And it is only going to get worse. We need to throw all we’ve got into slowing it down.
Wind turbines work. Around 42 per cent of Scotland’s power supply came from renewables last year. They also create thousands of jobs and are transforming the economy.
If we are finding it difficult to find suitable places for them on-shore then off-shore is the place to put them. They are more expensive, but operate more of the time.
The economic costs of not doing enough to stop climate change are enormous. The future for our children is looking bleak; the future for those who come after them even bleaker.
Last time carbon dioxide levels were this high, the sea level was several metres higher than it is now. It takes time to get there but unless we put much more effort in than we are currently, we will achieve sea levels which are several metres higher eventually. We’ve only had a 20cm rise so far and we’re already losing coastline.
If we all strive together with extreme urgency, there is still a chance we might avert the worst. What is there to lose?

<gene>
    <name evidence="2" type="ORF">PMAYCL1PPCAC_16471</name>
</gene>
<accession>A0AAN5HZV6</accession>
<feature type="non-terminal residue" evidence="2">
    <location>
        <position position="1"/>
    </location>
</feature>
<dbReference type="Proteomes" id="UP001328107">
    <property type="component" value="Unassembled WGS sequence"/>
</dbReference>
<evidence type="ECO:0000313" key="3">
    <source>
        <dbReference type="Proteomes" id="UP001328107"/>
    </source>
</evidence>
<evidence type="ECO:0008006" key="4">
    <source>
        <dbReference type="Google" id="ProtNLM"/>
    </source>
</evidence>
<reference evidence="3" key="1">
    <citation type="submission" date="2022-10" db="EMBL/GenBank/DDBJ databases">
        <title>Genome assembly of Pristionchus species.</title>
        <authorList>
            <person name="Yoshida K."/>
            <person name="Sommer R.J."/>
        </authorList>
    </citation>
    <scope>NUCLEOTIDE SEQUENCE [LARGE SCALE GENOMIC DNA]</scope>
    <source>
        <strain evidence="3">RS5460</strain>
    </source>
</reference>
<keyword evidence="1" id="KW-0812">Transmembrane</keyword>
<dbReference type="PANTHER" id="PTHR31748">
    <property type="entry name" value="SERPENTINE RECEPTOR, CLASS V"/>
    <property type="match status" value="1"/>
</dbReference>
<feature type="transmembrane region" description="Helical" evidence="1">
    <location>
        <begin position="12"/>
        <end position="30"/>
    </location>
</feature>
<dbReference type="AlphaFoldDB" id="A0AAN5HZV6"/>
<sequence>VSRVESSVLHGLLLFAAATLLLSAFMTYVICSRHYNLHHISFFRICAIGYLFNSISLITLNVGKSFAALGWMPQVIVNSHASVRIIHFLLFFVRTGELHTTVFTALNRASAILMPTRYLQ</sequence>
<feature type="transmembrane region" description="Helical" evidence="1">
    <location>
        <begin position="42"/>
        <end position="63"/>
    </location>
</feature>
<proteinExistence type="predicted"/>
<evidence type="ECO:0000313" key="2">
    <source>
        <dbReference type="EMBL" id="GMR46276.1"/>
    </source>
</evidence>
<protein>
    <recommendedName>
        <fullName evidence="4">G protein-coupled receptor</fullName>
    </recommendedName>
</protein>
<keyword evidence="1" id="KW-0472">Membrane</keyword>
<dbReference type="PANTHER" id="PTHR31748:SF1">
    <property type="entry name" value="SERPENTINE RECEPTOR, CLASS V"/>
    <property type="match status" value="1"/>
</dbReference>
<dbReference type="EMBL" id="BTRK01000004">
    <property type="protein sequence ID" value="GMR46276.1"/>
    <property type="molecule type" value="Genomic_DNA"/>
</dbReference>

We would be fitter if we walked and cycled more and grew our own food. We would get to know our neighbours better if we shopped locally. We would support our local economy if we bought locally grown food and locally made goods. We would save money if we insulated our houses and businesses and generated our own power.
We might have to put up with the odd wind turbine, but surely that is better than toxic coal with its short-term legacy of respiratory disease and long-term legacy of climate change, or hydraulic fracturing poisoning our water and continuing our addiction to fossil fuels?
Scottish Green Party
North Kessock, Inverness-shire
Dr Willie Wilson (Letters, 12 February) believes that doubling the current capacity of the Cruachan pumped storage facility is a “win-win story”.
From an analysis of the available data, this belief is not borne out in the real world.
Between December 2012 and November 2013, only around 2 per cent of Cruachan’s available capacity of 440 megawatts was actually used to generate electricity.
Doubling the capacity can hardly be justified when so little of the existing potential is being used.
(Dr) George M Lindsay